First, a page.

Nestle Says $1 Billion Restructuring Plan to Weigh on Profit

Updated on
  • Nescafe maker doubles forecast for restructuring costs in 2017
  • Company forecasts operating margin to narrow as it cuts jobs

Nestle SA, the world’s biggest food company, almost doubled its forecast for restructuring costs as Chief Executive Officer Mark Schneider tries to revive growth after the weakest nine-month sales since at least 1999.

Nestle, which is cutting jobs at its skin-health unit and shifting headquarters in the U.S. and France, may spend close to 1 billion Swiss francs ($1 billion) on business reorganization this year, Chief Financial Officer Francois-Xavier Roger said on a call with reporters Thursday. That means the full-year trading operating margin will decline by 40 basis points to 60 basis points in constant currency.

Mark Schneider

Photographer: Michele Limina/Bloomberg

Schneider needs to prove he can turn around the maker of Nespresso coffee and Cailler chocolate as sales growth ebbs. Activist investor Dan Loeb has said the company got stuck in its old ways while competitors have adapted to a lower-growth environment amid fast-changing consumer habits. Schneider, who became CEO in January, aims to reach mid-single-digit percentage revenue growth by 2020.

The maker of Gerber baby food said growth in the Americas amounted to 1.3 percent, trailing the 2 percent analyst estimate. Roger said Nestle was a “little bit more concerned” about the region as sales are flat in the U.S. with weak consumer demand. The shares fell as much as 1 percent in early Zurich trading.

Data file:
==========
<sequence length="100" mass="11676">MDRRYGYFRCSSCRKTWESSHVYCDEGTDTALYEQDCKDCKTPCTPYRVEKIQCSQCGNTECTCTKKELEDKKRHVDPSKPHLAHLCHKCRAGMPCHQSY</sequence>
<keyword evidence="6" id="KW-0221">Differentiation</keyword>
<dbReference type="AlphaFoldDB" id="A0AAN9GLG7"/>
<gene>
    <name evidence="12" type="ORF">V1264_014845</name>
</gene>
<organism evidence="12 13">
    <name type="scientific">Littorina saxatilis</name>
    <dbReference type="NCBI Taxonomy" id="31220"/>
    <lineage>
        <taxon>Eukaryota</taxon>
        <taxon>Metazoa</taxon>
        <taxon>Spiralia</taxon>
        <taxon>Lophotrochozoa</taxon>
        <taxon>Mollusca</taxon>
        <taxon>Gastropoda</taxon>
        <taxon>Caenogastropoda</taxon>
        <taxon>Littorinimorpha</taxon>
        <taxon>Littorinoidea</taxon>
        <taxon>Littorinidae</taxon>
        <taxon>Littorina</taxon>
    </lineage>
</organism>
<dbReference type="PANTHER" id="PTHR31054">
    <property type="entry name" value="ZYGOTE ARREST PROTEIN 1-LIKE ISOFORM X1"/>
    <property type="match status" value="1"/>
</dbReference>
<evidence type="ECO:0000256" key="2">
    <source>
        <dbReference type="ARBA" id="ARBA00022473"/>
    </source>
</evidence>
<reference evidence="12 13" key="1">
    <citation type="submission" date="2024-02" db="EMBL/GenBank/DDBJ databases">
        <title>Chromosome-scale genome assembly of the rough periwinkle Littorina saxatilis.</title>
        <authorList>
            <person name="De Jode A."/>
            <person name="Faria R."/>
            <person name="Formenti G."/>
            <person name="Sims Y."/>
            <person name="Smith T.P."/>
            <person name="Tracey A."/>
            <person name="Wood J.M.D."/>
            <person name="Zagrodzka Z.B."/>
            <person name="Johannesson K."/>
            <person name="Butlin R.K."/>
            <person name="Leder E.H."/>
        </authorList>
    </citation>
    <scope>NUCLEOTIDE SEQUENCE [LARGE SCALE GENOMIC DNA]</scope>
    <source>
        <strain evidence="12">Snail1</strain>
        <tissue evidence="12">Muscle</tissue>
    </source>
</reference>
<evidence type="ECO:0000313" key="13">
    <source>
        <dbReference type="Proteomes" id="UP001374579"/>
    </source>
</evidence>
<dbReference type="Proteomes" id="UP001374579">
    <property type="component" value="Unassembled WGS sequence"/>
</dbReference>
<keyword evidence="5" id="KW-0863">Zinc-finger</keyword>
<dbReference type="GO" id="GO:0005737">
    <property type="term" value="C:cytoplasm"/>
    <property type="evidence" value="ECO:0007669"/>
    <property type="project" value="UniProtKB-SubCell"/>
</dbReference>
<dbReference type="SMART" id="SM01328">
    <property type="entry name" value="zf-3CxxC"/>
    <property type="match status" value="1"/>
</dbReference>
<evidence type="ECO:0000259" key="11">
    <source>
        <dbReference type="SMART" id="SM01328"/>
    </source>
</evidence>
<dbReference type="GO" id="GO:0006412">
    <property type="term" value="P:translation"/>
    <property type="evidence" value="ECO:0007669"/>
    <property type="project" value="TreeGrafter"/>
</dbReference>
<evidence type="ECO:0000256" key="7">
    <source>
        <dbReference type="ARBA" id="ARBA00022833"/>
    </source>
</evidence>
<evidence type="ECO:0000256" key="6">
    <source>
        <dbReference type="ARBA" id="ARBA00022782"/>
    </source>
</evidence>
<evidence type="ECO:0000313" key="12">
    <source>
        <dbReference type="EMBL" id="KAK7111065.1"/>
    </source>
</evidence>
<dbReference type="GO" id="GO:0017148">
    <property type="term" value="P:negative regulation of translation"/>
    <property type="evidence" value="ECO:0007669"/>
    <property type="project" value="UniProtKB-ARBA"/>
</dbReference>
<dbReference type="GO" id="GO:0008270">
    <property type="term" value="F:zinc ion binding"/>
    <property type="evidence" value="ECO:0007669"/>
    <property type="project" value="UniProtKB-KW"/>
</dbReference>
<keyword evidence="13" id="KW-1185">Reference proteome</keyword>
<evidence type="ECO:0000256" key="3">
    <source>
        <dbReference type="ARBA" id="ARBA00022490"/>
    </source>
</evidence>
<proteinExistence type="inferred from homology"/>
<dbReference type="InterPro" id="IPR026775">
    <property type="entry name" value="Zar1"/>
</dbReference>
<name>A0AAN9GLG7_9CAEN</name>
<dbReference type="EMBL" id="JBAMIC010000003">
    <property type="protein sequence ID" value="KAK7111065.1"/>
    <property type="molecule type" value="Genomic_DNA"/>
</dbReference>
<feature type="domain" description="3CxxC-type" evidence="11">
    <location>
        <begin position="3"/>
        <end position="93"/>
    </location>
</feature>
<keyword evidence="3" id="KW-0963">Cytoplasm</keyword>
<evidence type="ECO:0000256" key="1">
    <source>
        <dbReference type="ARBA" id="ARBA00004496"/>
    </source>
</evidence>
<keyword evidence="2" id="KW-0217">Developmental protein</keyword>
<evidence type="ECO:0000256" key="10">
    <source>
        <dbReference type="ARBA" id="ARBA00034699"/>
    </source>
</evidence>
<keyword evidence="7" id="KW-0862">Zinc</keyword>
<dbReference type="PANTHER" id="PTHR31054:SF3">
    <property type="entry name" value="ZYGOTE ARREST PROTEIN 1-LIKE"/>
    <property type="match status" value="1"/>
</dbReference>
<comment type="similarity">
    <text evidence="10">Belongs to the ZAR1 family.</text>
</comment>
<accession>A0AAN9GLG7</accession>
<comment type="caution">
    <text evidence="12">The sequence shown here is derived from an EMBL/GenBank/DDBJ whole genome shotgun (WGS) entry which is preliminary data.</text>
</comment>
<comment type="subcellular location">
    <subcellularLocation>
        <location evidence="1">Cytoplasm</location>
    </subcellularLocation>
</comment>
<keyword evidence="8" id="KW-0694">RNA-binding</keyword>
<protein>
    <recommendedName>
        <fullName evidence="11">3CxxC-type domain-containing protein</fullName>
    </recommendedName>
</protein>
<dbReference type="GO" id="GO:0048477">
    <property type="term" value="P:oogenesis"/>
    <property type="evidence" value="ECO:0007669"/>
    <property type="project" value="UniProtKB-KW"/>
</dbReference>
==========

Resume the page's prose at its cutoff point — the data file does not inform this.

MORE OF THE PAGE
“2017 will definitely be a transition year for Nestle,” Jean-Philippe Bertschy, an analyst at Bank Vontobel AG, wrote in a note. “With North America, which represents nearly 30 percent of sales, remaining flat, it’s very difficult for Nestle to accelerate growth.”

Full-year organic revenue growth will be near the 2.6 percent pace Nestle had in the first nine months, the Vevey, Switzerland-based company also said.

Nestle said it expects the underlying trading operating margin to improve by at least 20 basis points this year in constant currency. The company earlier had forecast its full-year organic sales growth would be at the lower half of its 2 percent to 4 percent target.

Roger said because Nestle is accelerating restructuring this year, the amount next year will be lower, and he maintained the forecast for total costs of about 2.5 billion francs for the 2016 to 2020 period.

Among other highlights:

  • Volume declined slightly in North America, though pricing had a “modest” improvement
  • Bottled-water sales in developed markets declined in the third quarter due to poor weather in North America and Europe and intense competition
  • Water business may be in a better position in fourth quarter, Roger said on call with reporters
  • Asia, Oceania and Africa will not repeat strong performance in 4Q on calendar effects: Last year, fourth-quarter sales were boosted by early Chinese New Year
  • Nespresso had mid-single-digit percentage sales growth
  • Roger said sale of U.S. confectionery unit likely to be completed before the end of 2017
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